Sunday, May 16, 2010

My Bledsoe Brace

Above: this is a picture of what appears to be the same knee brace I use for hiking--the Bledsoe Axiom-OA Custom. Mine is black, but it comes in a variety of colors, depending on your wardrobe choices. :)

I love my brace. I use it for all my hikes (and for local neighborhood walks), and I find it essential to keep my femor and my tibia (shin bone?) in place. With loose ligaments, those two sometimes find it hard to play well together, and the brace returns them to alignment (and keeps them there) which makes things more comfortable for me.

One caveat: I think these things are expensive; mine was custom-made and covered, fortunately, by insurance. They're possibly around $400+ otherwise. Still, if the brace buys you enough independence as mine has bought me, it might be worth it?

These braces last a long time too. I've had mine now for four years of frequent use (most days for at least an hour or so each day--often six to seven hours many days), and it shows no sign of wearing at all. I call it my exo-skeleton; it's pretty comfortable once you get the straps well fitted, and it's fairly light as functional braces go. Football players and contact sports players wear this type of brace, so I'm very confident that it will support and protect my knee in all my activities.

The brace is also pretty adjustable; I've worn mine over shorts and pants, and with the adjustable velcro knee and thigh straps, I've still managed to achieve good comfortable support.

Anyway, without it, I couldn't do what I want to do, so cheers to Bledsoe for a great brace and thanks to the orthopod who ordered it for me. :)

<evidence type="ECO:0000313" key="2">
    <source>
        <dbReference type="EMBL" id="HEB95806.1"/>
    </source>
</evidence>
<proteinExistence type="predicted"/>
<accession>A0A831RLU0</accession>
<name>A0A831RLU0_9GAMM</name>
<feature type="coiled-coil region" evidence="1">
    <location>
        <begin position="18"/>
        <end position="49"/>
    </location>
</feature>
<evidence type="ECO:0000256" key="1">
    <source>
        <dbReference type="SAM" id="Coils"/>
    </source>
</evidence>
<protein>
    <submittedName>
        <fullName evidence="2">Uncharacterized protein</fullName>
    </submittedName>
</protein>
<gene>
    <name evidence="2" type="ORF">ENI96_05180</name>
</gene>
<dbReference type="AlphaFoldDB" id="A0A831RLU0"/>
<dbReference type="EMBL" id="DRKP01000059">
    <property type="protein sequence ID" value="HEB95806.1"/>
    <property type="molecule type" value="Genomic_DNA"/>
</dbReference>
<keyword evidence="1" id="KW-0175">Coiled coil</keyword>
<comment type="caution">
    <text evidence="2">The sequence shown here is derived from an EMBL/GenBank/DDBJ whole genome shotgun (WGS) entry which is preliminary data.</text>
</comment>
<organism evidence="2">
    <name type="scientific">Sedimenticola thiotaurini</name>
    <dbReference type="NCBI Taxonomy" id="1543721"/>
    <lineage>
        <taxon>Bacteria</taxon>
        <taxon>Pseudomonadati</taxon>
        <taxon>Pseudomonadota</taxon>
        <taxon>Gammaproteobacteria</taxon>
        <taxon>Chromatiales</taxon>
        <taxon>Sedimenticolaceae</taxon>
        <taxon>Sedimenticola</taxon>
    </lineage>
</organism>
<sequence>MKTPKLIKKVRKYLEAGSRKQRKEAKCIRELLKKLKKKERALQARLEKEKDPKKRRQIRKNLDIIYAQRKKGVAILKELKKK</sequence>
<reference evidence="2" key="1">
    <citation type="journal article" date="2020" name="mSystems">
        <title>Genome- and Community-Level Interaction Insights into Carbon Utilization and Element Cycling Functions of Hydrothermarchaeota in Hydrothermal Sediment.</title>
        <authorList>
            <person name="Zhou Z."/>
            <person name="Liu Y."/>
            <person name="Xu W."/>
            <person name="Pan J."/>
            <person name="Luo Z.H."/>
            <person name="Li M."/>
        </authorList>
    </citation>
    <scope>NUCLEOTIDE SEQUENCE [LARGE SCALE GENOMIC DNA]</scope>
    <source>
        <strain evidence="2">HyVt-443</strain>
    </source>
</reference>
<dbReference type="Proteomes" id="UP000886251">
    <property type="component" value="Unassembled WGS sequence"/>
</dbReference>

Here's the info link if you'd like more info:

Saturday, May 15, 2010

Knee MRI on Monday

I will be having a knee MRI on Monday morning to see if the knee problems are, indeed, as both the surgeon and the PT suggest, ACL, LCL, and/or PCL tears.

I originally hurt my knee three years when I tripped over (myself) in a softball game at work--my first and last softball game, to be honest. When I fell, I landed on both bent knees and both outstretched arms--on all fours, really. As a result, I broke my elbow (which I knew immediately) and tore my PCL (which I realized the next day). [When I do something, I'm usually pretty thorough. :) ]

My elbow is mostly fine now, but my knee remains a problem-hence the MRI on Monday. I've done all the conservative measures--months of PT, years of gym work on the bike and building quads, no running etc etc, but still the knee feels unreliable most of the time.

I won't know the MRI results until possibly my PT appointment on Friday next or (more likely) the orthopedist appointment on June 4.

Either way, early on Monday morning, I get to lie inside a clanking, tapping, giant magnet that takes cool pictures of my knee. Talk about "thin-slicing" (a la Blink by Malcom Gladwell).

Sunday, May 9, 2010

Alamere Falls, Point Reyes National Seashore, May 9 2010

Maria and I went for a Mother's Day hike today to Alamere Falls in Point Reyes, and what a wonderful hike it turned out to be. This view above, typical of the views on a sunny May day in Point Reyes, shows the wildflowers, out in force, on the approach to Wildcat Beach.

A stunning, stunning, stunning day.

Our chosen route: Palomarin Trailhead--Coast Trail--Ocean Lake Trail--Wildcat Camp--Wildcat Beach to the falls.

You can get a choice of maps from from Bear Valley Visitor Center; I would get the free black and white map on big paper. It has mileage and very clear trail indicators. Check also the tide timetable at Bear Valley Visitor Center or online. You'll want to walk along Wildcat Beach for a mile if you want to get to the bottom of the falls without going through poison ivy.

Below: the Palomarin Trailhead sign; the trail has lots of signs indicating direction; with several options to get to Alamere Falls, it's worth reviewing a trail map to help you plan your route.

Below: the early part of the trail is on hard packed dirt, but later parts vary from angular granite, to loam, to sand. The trail has plenty of poison ivy and stinging nettles, but they're off to the side of the trail, so they're easy to avoid.

Below: my first banana slug. Apparently, you're supposed to put the slug on your hand and lick it. Since I'm not a UC Santa Cruz alum, I didn't have to do that. :) The slug is next to Maria's new hiking shoes for size comparison.